The store where Italians drink coffee is called a bar. The sign outside one of those establishments may carry additional specifications characterizing it. For example, it could be a bar tabacchi, meaning that it sells cigarettes and stamps. Or a bar pasticceria, meaning that it sells fresh pastries. Or a bar gelateria, which sells gelato. In a bar you can drink coffee beverages, fruit juice, alcoholic beverages and also eat pastries, panini, gelato, etc. (with many possible variations).
Andare al bar a bere un caffè is to go to a coffee shop to drink an espresso. We also say andare al bar a prendere un caffè (to get an espresso). It is a well-known fact that Italians drink espresso and that Italian espresso is excellent. Note that we don't use the word espresso, but if you do, people usually understand what you mean. I have previously written posts that detail the different kinds of coffee and milk beverages that is possible to order in Italy: here, here and here.
While in Italy, you will not be able to replicate your experience of ordering and consuming a coffee beverage in an American coffee shop. In Italy, each beverage comes in a predefined size (an espresso cup or a cappuccino cup) and with a standard type of milk (usually pasteurized whole milk). Concepts like medium, large and non-fat are foreign to us. Decaf is (barely) accepted. You may be able to obtain soy milk in some establishments.
One important aspect of the transaction is the payment and placing of the order. In the U.S., you pay at the cash register and order the beverage of choice, then your order gets transmitted, possibly by computer, to the person in charge of making your drink. After obtaining the drink, you can walk away or sit at a table and consume it on the premises.
In Italy things are not so straightforward, mostly because there are no set rules that everybody follows and there is no computer next to the coffee machine. In most places, and always in the busy ones, you pay at the cash register and obtain the receipt. You then show it to the barista and repeat your order. He or she will usually tear the receipt a bit and give it back to you: do not throw it away. You are then given your beverage and you are supposed to consume it while standing at the counter.
Detail number 1: you are required to keep the receipt for any purchase you made until you are within some distance from the store (bar, restaurant, grocery store, department store, etc.). Outside the store you could be stopped by a policeman, in which case you should show the receipt. Failure to do so could result in a fine.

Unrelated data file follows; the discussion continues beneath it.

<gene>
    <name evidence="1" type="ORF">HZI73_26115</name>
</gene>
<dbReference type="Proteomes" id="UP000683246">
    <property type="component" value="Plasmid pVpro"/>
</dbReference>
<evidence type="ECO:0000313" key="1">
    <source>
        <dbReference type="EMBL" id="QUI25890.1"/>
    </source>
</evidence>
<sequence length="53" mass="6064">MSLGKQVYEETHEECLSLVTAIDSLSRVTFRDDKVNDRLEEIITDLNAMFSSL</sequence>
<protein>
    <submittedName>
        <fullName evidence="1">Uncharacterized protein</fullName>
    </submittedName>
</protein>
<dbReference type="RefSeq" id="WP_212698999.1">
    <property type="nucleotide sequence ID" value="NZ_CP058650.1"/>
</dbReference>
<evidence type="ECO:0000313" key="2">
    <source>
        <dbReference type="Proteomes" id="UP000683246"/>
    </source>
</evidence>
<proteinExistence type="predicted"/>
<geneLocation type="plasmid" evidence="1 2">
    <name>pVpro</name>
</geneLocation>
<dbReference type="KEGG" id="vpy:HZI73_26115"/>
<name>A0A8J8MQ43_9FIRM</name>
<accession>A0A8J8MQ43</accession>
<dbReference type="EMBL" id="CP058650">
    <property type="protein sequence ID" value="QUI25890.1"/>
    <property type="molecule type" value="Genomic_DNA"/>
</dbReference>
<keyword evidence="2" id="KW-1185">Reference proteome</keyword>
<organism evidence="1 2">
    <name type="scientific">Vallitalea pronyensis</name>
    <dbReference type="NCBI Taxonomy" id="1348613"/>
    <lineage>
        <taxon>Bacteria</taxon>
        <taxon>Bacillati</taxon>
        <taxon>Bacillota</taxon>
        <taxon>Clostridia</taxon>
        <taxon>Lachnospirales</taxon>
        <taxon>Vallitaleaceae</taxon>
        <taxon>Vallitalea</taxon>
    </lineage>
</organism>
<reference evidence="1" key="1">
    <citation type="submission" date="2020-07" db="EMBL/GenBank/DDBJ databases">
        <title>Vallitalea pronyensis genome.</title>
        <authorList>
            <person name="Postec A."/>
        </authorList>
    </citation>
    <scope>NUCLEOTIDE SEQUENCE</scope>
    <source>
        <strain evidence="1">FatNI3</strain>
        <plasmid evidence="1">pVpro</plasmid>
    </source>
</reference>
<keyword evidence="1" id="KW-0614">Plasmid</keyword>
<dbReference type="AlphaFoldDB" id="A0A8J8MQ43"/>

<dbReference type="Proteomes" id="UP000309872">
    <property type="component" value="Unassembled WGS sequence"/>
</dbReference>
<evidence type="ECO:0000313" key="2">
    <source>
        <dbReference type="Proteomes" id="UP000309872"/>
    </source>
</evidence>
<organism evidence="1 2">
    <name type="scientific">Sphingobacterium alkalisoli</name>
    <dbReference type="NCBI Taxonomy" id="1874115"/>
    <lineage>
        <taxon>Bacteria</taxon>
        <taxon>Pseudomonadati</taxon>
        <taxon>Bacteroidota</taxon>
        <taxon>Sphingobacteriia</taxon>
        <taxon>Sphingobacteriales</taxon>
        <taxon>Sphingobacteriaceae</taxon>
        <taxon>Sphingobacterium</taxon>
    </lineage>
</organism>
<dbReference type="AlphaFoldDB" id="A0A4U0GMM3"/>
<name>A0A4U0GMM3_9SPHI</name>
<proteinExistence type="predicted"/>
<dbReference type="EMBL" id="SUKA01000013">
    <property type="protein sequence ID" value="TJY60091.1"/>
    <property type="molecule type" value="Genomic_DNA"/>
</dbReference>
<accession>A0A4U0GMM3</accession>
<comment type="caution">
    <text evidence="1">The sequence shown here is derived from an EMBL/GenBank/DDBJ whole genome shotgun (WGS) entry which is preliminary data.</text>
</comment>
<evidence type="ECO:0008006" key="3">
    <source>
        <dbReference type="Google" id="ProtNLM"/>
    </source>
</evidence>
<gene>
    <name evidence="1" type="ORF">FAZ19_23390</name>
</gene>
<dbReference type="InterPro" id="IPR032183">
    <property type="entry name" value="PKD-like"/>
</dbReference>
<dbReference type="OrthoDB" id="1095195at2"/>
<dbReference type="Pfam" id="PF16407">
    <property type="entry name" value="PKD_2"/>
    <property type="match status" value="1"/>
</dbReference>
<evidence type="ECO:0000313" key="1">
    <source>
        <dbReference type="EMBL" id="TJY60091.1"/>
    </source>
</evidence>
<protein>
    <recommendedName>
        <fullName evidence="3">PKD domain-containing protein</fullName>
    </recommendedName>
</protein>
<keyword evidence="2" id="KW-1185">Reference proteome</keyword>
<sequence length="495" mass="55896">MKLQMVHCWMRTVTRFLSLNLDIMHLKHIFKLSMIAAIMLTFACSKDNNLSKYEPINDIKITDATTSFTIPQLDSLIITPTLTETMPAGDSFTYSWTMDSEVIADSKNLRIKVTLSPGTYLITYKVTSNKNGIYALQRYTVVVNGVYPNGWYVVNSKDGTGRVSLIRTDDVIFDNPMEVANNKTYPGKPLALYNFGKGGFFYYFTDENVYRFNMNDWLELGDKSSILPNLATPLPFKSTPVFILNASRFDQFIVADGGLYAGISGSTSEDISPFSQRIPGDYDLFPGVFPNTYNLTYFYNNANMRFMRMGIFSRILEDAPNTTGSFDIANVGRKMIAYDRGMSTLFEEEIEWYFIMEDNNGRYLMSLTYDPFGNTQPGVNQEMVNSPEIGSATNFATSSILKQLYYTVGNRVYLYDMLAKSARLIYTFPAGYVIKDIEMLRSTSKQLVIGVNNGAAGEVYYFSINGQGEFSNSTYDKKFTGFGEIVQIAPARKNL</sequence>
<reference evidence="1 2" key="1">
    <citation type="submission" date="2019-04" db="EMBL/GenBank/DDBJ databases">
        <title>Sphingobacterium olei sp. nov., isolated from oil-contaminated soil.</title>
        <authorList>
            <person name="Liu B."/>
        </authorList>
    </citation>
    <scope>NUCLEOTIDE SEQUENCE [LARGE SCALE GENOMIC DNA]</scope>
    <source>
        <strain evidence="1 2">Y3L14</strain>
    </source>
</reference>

Detail number 2: you will pay extra if you sit down at a table. If you want to take your time drinking your espresso and maybe have a chat with your companion, you signal it by sitting at a table. A waiter will take your order and deliver it and you will pay before leaving, either at the cash register or to the waiter. Whatever you order, it will cost you more than if you had ordered it at the counter.
Sometimes the barista is also the cashier, in which case he or she will both get your money and prepare your drink. Other times you can order and consume first and then pay before leaving. The variability of arrangements is wide, so the best thing I can do is to alert you of what is possible. If you try to do things in a different order, you will be gently reminded of the correct one, no harm done. So, if you order your beverage before obtaining the receipt, the barista will ask you for it and allow you to obtain it without bad feelings. In some places, a sign asks customer to pay first and consume later.
A few more notes: in Italy we don't walk around drinking coffee, so the concept of 'to go' is quite foreign. Because we do not routinely use disposable coffee cups, we don't see the need to bring our own to reduce waste. We also don't feel compelled to fill containers to the brim. In fact, in some cases, that is a veritable no-no. For example, a shot of espresso will never fill the cup.
In Italy we drink un caffè for the pleasure of tasting an intensely aromatic nectar that leaves behind a heavenly aftertaste. Water makes us suspicious, which is the reason why, when you order tea, you get a minuscule amount of water and no refill. (This is a very personal opinion, which I will hold on to until I find a better explanation.)
One of the things I do soon after arriving in Italy is bere un cappuccino al bar. This time I drank my first one at the Bar Cavour, an old (historical) establishment in Bergamo, a city not far from Milan, which is not known as much as it deserves to be and which I have always loved. In this case, the barista doubled as cashier and the bar was not busy, so we got our beverages and paid for them afterwards.